I love comments on my blog posts, especially those telling me that I’m absolutely right , but I appreciate the the occasional “debate” so long as it is presented courteously and rationally.
I received a comment today on my recent post When “Free” Things Aren’t Free: Beware the Hidden and Indirect Costs, on which I wanted to further commentate. The reader, Brenda, stated in her comment:
You need to change your mindset.
This comment was followed by her opinions and interpretations on the 7 points I made in my post, but I must respectfully state that while I admire a “glass is half full” point of view, some of her statements could also be interpreted as “justifications.”
Justification vs. Optimism
How one determines whether a statement is a justification or merely an optimistic point of view depends on the habits of the person saying it.
- If you are someone who tends to spend more than is necessary or wise, then I would have to say that these statements are justifications.
- If you are a prudent spender and see an opportunity to save because the offer is for something you happen to need or want at that very moment, then these statements are optimism.
The purpose of When “Free” Things Aren’t Free was merely to point out that something presented as “free” isn’t always so by definition, which is costing nothing. That’s it. I’m not judging or telling you that you must never, ever spend money, eat out or take a break from making money. My purpose was to foster awareness of the indirect costs associated with a “free” offer.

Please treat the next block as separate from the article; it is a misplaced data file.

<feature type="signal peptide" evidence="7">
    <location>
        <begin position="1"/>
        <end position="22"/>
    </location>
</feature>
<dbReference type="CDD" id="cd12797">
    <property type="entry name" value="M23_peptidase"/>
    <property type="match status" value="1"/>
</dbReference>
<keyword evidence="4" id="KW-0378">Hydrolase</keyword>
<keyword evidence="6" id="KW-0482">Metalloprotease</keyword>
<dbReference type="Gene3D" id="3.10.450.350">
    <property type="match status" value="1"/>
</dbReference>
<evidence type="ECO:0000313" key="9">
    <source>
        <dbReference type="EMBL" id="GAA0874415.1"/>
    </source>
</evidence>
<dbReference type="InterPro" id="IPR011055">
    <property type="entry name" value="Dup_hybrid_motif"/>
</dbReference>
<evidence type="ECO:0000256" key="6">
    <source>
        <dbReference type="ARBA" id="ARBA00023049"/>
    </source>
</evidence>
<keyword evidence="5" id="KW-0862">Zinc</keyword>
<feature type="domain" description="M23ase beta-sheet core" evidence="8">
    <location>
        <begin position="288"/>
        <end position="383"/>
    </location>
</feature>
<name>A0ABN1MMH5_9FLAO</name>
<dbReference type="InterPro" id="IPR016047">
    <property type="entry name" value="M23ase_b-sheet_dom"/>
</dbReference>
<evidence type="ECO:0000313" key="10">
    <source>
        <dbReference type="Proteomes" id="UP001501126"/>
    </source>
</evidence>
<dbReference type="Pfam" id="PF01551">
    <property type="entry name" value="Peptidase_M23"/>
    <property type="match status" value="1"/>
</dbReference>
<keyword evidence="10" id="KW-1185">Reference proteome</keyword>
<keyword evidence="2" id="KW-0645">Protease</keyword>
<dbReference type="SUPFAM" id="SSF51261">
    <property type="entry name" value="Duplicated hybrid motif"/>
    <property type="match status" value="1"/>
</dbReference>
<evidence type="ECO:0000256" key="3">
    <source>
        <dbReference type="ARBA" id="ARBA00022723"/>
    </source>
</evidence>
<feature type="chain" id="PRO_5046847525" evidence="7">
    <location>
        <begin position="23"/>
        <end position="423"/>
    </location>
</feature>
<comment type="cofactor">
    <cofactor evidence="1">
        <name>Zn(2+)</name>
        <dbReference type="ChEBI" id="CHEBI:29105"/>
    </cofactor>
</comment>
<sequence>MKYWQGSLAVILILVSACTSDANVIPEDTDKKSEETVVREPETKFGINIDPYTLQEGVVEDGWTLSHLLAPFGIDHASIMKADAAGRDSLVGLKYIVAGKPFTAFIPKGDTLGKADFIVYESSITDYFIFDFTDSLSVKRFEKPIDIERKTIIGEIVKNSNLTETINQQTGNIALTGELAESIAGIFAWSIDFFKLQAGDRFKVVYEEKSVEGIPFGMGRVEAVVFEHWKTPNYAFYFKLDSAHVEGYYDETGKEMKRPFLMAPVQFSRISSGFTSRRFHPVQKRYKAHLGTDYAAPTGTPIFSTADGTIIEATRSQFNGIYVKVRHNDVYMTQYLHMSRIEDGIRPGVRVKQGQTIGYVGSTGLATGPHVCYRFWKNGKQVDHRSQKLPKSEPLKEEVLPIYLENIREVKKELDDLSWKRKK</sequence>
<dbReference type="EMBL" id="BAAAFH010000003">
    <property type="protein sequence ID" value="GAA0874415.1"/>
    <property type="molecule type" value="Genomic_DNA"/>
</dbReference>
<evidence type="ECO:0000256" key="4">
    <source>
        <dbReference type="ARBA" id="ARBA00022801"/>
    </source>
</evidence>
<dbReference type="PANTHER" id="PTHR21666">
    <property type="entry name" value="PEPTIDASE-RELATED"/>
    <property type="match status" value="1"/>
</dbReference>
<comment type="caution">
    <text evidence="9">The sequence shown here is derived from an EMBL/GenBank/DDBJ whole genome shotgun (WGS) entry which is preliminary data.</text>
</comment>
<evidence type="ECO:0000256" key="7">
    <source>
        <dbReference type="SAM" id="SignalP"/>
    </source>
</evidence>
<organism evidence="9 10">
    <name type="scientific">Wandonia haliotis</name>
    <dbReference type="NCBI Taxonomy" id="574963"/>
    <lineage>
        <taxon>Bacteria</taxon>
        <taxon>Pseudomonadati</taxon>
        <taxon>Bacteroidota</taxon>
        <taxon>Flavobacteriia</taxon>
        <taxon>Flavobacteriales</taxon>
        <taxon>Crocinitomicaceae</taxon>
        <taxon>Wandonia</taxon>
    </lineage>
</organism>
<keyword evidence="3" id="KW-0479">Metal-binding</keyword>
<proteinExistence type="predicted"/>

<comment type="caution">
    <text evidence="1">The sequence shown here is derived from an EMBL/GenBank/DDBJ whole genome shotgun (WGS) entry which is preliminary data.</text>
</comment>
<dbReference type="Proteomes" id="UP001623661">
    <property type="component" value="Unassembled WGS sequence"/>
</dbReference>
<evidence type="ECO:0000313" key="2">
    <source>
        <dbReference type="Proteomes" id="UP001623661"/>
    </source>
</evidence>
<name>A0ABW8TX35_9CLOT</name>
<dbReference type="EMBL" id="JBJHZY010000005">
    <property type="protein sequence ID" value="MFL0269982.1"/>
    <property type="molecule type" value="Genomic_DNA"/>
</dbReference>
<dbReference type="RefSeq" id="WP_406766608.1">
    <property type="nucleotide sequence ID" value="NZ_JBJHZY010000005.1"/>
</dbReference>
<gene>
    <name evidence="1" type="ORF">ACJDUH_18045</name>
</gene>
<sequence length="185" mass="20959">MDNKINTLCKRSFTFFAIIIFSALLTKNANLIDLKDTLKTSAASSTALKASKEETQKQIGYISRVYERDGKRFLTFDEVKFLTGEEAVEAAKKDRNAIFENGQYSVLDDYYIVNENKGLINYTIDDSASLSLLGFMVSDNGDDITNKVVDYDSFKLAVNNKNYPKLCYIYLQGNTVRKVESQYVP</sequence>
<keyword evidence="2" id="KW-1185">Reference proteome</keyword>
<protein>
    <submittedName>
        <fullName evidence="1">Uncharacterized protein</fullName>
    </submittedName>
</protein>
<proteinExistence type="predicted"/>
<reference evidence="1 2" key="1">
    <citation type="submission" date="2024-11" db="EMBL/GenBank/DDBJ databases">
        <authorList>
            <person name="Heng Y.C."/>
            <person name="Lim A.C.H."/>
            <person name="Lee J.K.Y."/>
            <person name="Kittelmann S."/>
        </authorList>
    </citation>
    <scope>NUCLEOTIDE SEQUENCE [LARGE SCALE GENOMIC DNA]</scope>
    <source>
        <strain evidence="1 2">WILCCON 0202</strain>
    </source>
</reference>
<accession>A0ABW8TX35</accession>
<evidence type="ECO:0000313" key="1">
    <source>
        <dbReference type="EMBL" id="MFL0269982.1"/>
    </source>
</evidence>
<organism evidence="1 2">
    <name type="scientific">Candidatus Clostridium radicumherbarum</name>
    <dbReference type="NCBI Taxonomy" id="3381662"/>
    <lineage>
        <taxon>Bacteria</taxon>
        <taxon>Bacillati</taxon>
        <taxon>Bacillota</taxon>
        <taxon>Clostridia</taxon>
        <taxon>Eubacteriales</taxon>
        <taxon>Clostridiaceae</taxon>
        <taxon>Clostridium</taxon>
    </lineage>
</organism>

I do not claim to be a saint when it comes to my spending. I do occasionally purchase a meal or a drink when I am out running errands and find myself hungry – though I rarely purchase fountain drinks as they are one of the worst things you can spend money on. I occasionally buy things that are not absolute necessities. I am human and therefore subject to the same temptations and errors in judgment as any other person.
Which is all the more reason why I don’t want to change my mindset, because awareness is foremost in controlling anything you do. Awareness of the indirect costs associated with an offer allows me to make an informed spending decision.
I am a very left-brained sort of person who likes things analyzed down to facts and numbers. And that is what I often do here on my blog: offer an analytical interpretation on a situation. And that’s all When “Free” Things Aren’t Free is:
- An analysis of the indirect and hidden costs behind free offers, and
- to help the average consumer become aware of these indirect costs.
What you choose to do with the information is up to you.
If you need to eat out, need or want to take a family member out for a meal, by all means, take the offer if it will save you money. But if you don’t need or want those things and are merely taking the offer to “get something free” when it isn’t truly so, then you’re not exactly coming out on top.